I'm certainly willing to agree that the USSR didn't practice "capitalist imperialism". I'm just not convinced that "communist imperialism" is really that much different for those being taken over by it. If we make an exception for the USSR not really being communist, I suppose we can make one for China too (imperialist takeover of Tibet and attempts at influence elsewhere.) In fact it seems that, kind of like non-communist nations powerful communist ones tend to try to extend that power and influence in basically the same ways. Weaker nations, both communist and otherwise aren't as imperialist, but that's due to lack of ability as much as anything.

I'd imagine that in some ways you are right. Sense of national humiliation, frustration at lack of democracy, etc., etc., I'd imagine are, indeed, pretty similar.

The maintenance of a higher standard of living, for example, among the Polish working class in the seventies and eighties--if that is actually true--compared with impoverishment lived in by, say Latin American peasants, during the same time period points to the differences.

Comrade Jeff wrote:
Near as I can tell, the basic pattern goes back well before capitalism, though the term came along later. "Imperial" Rome, anyone?

Sure. There are other definitions.

Comrade Lenin wrote:
Colonial policy and imperialism existed before the latest stage of capitalism, and even before capitalism. Rome, founded on slavery, pursued a colonial policy and practised imperialism. But “general” disquisitions on imperialism, which ignore, or put into the background, the fundamental difference between socio-economic formations, inevitably turn into the most vapid banality or bragging, like the comparison: “Greater Rome and Greater Britain.”


Lead us and our legions from ignorance, Goblin!


Angstspawn wrote:
Comrade Anklebiter wrote:

For fun, I googled over to an older article on an African anarchist page about EU imperialism in Greece.

Class War and Imperialism in Greece

Is that imperialism?

For 30 years we gave to Greece billions of euros to modernize itself. I mean giving and not lending.
And at the end they told us they don't want to taxe part of their people and they need more money.

Yes, investment abroad and then getting repaid through the slashing of the living standards of workers and pensioners is pretty much a standard imperialist tool at this point.

Quote:
If this is imperialism then imperialism is "good" for people who benefit from others' money!

Austerity in Greece caused more than 500 male suicides, say researchers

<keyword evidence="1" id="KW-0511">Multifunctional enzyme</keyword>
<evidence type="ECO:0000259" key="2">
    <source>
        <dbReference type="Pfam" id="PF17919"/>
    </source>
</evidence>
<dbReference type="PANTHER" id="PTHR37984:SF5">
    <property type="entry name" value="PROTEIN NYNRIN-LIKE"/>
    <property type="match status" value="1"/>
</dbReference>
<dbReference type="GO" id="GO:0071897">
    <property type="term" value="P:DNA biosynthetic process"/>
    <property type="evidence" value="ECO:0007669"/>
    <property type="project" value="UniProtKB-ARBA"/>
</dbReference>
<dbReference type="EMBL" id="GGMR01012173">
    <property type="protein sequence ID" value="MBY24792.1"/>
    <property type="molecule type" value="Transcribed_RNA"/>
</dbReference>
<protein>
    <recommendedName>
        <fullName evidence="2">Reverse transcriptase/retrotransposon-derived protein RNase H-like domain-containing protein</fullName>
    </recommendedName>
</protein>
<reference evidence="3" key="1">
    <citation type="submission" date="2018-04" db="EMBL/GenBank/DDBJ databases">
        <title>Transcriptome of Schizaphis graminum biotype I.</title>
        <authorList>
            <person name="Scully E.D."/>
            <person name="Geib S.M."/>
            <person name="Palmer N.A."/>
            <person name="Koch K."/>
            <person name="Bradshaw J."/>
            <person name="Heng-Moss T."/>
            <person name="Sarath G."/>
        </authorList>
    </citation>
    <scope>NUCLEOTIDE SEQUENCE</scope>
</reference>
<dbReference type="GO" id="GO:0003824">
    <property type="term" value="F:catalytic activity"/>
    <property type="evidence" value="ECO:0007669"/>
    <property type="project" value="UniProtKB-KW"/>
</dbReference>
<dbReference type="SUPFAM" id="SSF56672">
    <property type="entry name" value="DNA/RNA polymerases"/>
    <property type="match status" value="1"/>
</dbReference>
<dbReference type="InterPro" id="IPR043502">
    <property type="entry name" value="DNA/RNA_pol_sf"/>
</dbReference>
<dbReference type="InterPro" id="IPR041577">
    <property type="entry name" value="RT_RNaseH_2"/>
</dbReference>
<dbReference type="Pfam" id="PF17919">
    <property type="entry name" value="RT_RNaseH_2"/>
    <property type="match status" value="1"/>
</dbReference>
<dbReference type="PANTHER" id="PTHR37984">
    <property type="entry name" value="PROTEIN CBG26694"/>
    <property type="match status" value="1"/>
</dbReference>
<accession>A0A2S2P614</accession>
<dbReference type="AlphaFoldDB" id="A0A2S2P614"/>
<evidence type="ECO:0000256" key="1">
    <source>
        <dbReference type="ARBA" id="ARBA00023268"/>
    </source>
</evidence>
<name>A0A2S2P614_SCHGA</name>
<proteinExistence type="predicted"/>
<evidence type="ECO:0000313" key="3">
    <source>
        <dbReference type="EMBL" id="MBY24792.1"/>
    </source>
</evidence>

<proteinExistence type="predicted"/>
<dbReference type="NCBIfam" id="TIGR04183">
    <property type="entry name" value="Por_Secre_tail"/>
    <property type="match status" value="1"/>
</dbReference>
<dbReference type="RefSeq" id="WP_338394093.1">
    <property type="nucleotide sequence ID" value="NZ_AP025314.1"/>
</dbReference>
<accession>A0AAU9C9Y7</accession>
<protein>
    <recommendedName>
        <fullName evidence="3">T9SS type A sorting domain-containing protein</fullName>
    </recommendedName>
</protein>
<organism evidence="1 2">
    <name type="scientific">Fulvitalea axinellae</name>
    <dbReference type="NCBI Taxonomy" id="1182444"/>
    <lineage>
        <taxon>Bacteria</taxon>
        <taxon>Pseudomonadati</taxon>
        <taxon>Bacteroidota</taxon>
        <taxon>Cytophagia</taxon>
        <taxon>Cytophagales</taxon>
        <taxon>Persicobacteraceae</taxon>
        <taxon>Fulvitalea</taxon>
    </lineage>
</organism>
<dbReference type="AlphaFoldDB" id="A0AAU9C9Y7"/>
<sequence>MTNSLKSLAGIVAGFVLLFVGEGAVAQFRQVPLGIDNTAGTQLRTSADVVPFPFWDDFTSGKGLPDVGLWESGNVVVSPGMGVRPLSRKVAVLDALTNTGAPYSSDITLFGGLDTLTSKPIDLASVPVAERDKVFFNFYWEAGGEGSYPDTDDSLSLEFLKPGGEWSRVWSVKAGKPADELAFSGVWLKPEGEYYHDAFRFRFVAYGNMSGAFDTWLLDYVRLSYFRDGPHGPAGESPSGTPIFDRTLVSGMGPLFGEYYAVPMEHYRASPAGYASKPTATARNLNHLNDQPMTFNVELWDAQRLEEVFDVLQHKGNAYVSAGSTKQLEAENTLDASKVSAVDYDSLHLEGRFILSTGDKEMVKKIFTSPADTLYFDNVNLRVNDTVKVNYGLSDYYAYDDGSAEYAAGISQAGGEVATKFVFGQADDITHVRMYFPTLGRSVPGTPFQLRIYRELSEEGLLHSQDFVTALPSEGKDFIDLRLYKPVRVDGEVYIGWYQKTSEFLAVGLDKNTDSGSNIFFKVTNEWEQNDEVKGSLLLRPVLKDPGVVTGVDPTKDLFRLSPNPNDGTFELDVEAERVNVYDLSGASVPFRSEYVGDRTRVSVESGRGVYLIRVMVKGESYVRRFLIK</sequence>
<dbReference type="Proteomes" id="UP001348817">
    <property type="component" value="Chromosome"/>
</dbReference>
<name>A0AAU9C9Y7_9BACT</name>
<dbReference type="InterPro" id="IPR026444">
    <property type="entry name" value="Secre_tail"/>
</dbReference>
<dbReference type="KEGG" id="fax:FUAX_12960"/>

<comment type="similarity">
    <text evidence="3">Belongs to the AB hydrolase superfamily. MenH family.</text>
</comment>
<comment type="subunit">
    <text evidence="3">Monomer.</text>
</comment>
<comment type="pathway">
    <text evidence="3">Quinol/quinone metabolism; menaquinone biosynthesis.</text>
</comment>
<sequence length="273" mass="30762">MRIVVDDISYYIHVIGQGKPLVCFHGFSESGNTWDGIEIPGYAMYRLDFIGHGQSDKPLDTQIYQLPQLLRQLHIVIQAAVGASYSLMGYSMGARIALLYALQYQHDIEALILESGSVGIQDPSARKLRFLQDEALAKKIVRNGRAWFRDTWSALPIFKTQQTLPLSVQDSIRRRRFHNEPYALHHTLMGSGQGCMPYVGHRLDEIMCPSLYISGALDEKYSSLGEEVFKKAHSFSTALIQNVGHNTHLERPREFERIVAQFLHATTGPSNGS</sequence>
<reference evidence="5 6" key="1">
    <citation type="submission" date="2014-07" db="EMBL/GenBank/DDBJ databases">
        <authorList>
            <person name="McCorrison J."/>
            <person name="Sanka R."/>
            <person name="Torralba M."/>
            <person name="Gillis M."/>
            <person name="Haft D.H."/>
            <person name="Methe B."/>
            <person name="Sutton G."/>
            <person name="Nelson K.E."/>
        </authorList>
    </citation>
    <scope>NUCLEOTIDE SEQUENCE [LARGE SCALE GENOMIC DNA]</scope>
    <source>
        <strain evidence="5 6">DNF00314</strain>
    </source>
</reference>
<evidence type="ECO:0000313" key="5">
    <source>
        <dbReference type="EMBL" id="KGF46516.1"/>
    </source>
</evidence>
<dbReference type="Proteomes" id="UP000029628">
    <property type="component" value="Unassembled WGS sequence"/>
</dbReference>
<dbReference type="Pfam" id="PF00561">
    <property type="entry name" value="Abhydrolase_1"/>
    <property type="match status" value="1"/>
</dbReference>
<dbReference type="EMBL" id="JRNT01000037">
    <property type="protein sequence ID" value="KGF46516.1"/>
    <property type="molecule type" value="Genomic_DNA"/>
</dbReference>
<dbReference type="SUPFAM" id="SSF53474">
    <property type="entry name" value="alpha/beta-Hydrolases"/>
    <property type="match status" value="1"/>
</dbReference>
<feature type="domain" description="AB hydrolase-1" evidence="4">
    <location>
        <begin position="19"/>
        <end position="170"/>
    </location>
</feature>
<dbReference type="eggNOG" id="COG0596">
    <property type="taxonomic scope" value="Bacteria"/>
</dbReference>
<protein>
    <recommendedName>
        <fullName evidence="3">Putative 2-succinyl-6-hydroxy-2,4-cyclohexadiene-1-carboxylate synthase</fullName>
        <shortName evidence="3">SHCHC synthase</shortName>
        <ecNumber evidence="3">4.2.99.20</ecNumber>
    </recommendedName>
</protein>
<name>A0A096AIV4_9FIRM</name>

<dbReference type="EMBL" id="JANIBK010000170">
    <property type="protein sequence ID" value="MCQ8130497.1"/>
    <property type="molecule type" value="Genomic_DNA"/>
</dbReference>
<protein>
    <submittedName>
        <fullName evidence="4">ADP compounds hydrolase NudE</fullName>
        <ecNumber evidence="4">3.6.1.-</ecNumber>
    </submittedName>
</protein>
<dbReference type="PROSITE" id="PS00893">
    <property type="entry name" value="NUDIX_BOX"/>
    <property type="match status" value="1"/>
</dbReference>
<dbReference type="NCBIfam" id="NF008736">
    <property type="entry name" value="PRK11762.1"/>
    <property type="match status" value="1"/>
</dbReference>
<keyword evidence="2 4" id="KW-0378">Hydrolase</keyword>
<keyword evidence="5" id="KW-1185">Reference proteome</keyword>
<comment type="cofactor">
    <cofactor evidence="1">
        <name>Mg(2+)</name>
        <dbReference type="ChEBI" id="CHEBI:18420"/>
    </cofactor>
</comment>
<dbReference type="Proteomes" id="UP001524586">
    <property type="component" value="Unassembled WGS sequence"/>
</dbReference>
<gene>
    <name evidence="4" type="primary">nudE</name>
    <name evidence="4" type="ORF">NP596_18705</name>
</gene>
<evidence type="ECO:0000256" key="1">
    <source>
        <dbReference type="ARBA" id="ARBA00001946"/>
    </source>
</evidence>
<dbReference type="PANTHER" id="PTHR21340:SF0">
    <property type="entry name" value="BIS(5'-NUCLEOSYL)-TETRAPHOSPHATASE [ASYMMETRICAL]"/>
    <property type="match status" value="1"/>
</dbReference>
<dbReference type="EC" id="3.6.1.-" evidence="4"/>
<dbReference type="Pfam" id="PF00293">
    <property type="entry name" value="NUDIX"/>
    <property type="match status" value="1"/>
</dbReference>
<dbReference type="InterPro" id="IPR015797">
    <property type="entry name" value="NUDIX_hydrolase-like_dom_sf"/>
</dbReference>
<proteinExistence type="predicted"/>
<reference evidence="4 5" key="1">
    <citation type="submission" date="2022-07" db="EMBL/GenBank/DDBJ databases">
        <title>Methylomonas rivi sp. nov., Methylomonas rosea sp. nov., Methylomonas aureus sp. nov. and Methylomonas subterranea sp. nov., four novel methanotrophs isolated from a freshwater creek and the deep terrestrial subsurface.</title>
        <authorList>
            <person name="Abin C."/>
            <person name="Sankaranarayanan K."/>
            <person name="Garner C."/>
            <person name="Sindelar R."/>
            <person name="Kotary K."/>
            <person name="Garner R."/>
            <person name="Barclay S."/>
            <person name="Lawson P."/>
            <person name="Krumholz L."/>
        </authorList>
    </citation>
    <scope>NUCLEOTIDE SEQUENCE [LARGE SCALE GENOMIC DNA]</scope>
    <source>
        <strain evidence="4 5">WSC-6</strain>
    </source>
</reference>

How are unemployed numbers in 18-30 age range in Greece these days?


JohnLocke wrote:
Lead us and our legions from ignorance, Goblin!

There's a sentence you don't often see.


Vlad Koroboff wrote:

How are unemployed numbers in 18-30 age range in Greece these days?

Oh gee, I can't understand why any one in Eastern Ukraine might not want to get closer to the EU, nah, nevermind, they must be pro-Putin terrorists!


Comrade Anklebiter wrote:
JohnLocke wrote:
Lead us and our legions from ignorance, Goblin!
There's a sentence you don't often see.

Google says it isn't actually existed till now.

How's that for your goblin soul?


Makes me feel all vanguard-y inside.


A useful article for understanding how the IMF and other banks act as a projection of Imperialist power.


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Comrade Anklebiter wrote:

Makes me feel all vanguard-y inside.

Let him lead from the front, Vlad! We'll have a clear shot at his back ... I mean, we can support him better from back here!!!


This seems pretty simple to me, though nobody actually has the self-control to follow through with it.

1. Ukrainians of different social backgrounds and languages should not commit violence against one another. If they absolutely, positively cannot stand each other, create a semi-autonomous region in the Eastern Ukraine, without outright splitting into separate nations, which is more trouble than it's worth.

2. Since the first sentence in number 1 is supposed to go without saying, the pretext for Russia's troop movements should no longer hold, and they should withdraw, and cease funding or supplying separatist movements in the Ukraine.

Of course, given the facts on the ground—that a violent separatist movement is actively working against a unified East and West Ukraine, that Russia desperately wants a naval base on the Black Sea, that Russia depends on the pipelines running through Ukraine to maintain the leverage over Western Europe their natural gas supplies give them—nobody is going to listen.